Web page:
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7 Ways to Make Teacher Job Sharing Work for You

7 Ways to Make Teacher Job Sharing Work for You

Split a full-time teaching job with another teacher, then use these tips for success.

Balancing the demands of full-time teaching with family obligations, medical conditions, or raising children is a struggle many teachers face. For those who can swing it, teacher job sharing can reduce a teacher's work hours, leading to less stress and a better work-life balance.

Unlike the more common co-teaching model, teachers who job share split the responsibilities of one teaching job between two people, which means each person works only part-time. Job sharing is common in the United Kingdom—particularly in elementary schools—but it's much rarer in the United States. However, as districts seek creative options to combat the teacher shortage, job sharing may become increasingly popular.

Think job sharing might work for you? Here are some tips to make your experience a success:

1. Commit to the Partnership

Taylor is an elementary school teacher in the UK who spent several years job sharing. She admits the arrangement can be a difficult thing to get right, but feels when it works, it can be very effective.

Further reading: 6 Tips to Help You Thrive As a Substitute Teacher

"There has to be compromise from both sides," Taylor said. "Your main goal has to be that whatever you do, you do it for the benefit of the children. Some job shares that don't work are when each teacher is only out for themselves, and they don't work as a partnership."

Job sharing may not be a full-time job, but it requires each teacher to be fully committed to the class, even when they're not teaching.

2. Factor in Communication Time

Teachers know that lesson planning and marking assignments can take up a whole lot of time outside of school hours, and this is also true in teacher job sharing situations. While you may only work—and get paid—for a certain amount of time each week, you can expect that planning and communicating with your job share teacher will add additional hours.

"Unfortunately, we didn't get the chance to plan together," Taylor said of her job sharing arrangement, "but we had lengthy phone calls and emails each week updating each other on the work we'd covered and any issues with the children."

Most job share teachers communicate regularly, even texting each other questions or updates throughout the day. This can make it hard to feel like you've left work—even on your days off— so teachers need to agree on a plan for how, how often, and when they will communicate and make themselves available.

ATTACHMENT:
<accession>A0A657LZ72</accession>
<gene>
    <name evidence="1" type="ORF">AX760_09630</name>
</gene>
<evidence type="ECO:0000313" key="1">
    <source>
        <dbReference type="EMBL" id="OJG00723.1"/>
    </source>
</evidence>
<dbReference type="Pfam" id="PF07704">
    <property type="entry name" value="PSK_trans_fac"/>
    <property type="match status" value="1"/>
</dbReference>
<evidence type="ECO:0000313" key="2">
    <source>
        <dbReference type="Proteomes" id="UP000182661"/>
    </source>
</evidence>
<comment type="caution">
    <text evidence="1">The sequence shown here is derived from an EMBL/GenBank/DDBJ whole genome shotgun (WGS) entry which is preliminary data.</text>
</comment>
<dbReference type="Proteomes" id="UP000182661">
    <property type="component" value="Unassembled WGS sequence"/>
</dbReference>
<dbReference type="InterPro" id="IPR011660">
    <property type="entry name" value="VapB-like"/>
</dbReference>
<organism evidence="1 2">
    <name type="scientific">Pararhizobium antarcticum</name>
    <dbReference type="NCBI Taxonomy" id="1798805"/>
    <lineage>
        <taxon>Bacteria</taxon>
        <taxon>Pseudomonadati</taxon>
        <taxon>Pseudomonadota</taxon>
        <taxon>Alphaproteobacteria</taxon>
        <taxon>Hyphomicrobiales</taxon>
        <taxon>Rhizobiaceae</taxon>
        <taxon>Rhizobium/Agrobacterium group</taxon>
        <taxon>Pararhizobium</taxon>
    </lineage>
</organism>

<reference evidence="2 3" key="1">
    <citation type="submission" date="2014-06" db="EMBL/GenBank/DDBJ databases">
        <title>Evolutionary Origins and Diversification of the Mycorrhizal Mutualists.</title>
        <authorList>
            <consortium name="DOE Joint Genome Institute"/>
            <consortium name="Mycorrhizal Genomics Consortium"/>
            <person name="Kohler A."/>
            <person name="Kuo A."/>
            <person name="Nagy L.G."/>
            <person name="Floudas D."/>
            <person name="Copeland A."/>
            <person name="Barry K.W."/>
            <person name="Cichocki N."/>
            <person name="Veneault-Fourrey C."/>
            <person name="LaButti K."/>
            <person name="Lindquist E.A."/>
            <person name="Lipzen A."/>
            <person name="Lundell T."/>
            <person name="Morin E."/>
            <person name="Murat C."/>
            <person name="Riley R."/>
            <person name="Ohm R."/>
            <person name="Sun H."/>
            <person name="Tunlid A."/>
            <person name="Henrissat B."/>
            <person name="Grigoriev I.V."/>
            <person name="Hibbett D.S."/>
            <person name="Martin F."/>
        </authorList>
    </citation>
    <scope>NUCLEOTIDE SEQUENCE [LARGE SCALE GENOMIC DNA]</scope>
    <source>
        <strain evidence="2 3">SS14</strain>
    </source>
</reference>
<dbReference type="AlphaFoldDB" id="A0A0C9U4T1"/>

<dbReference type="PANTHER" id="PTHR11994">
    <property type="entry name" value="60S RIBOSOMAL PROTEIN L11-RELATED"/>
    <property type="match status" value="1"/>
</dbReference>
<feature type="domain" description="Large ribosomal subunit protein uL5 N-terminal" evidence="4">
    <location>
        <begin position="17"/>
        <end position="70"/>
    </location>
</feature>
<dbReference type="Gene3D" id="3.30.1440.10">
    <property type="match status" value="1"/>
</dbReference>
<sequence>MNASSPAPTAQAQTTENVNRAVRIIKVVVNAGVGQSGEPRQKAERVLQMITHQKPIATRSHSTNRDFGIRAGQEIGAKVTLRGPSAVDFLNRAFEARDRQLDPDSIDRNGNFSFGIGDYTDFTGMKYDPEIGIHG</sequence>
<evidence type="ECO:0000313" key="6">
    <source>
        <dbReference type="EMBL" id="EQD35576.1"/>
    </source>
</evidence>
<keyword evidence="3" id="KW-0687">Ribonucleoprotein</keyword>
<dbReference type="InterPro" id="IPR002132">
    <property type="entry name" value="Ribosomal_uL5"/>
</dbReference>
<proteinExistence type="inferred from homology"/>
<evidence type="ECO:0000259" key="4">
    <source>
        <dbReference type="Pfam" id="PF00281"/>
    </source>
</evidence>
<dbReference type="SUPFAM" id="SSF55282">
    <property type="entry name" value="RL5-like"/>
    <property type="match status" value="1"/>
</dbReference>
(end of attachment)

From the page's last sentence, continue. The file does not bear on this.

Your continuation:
3. Choose a Similar Partner

They say opposites attract, but when it comes to job sharing, you'll want to be careful about partnering up with a teacher who has a very different style from your own. Considering the amount of collaboration and communication required between teachers, having a partner whose style and expectations are similar to yours can make your job share much smoother. If you're a detail-oriented person with a type A personality, partnering with a teacher who is lax with lesson plans and updates may lead to a frustrating and unproductive partnership. If you don't know the teacher you're partnering with, make sure to set specific expectations before you start, so neither teacher feels they are unfairly burdened with responsibilities.

4. Create Shared a Classroom Management Plan

Having two teachers is not an issue for most students, but having two teachers with different rules, expectations, classroom management, and discipline policies can cause significant problems. Teachers who are job sharing must create classroom rules collaboratively and enforce them consistently in order to be successful. Plan for regular communication on issues to ensure uniformity. Inconsistencies can lead to backlash from students or parents.

5. Split the Curriculum Fairly

All teachers have subjects they love to teach and others they could do without. If you're lucky, you can find a job share partner whose strengths and preferences complement your own. For instance, a teacher who dreads teaching math would do well with a partner who loves it. This makes for an easy, logical division of the curriculum. Grading assignments and assessments for preferred subjects can also feel less burdensome, though teachers will need to agree upon grading policies and plans for assigning final grades.

6. Brainstorm Solutions Together

Dealing with student behavior or other classroom issues can leave many teachers feeling frustrated and alone, but teachers who share a classroom share a vested interest in problem-solving issues and resolving challenging situations. Teaching the same students in the same classroom at different times offers teachers the opportunity to test different strategies and find a method that works. This can also be helpful when dealing with parents or other difficult situations, as one teacher may discover an approach or communication style that works better.

Further reading: How Teachers Can Deal with Workplace Competition

7. Cover for Each Other

Imagine writing sub plans that don't include paragraphs of explanation about certain students or class dynamics. Many job share contracts require planned sub days to be covered by the job share teacher, rather than a substitute. Not only does this save the school the trouble of finding a sub, it saves teachers from having to write long sub plans addressing classroom idiosyncrasies. It can also reduce behavior issues that may occur when the regular teacher is off for the day.

Teacher job sharing requires time, communication, and commitment, but successful partnerships can offer teachers freedom, convenience, and a more balanced life.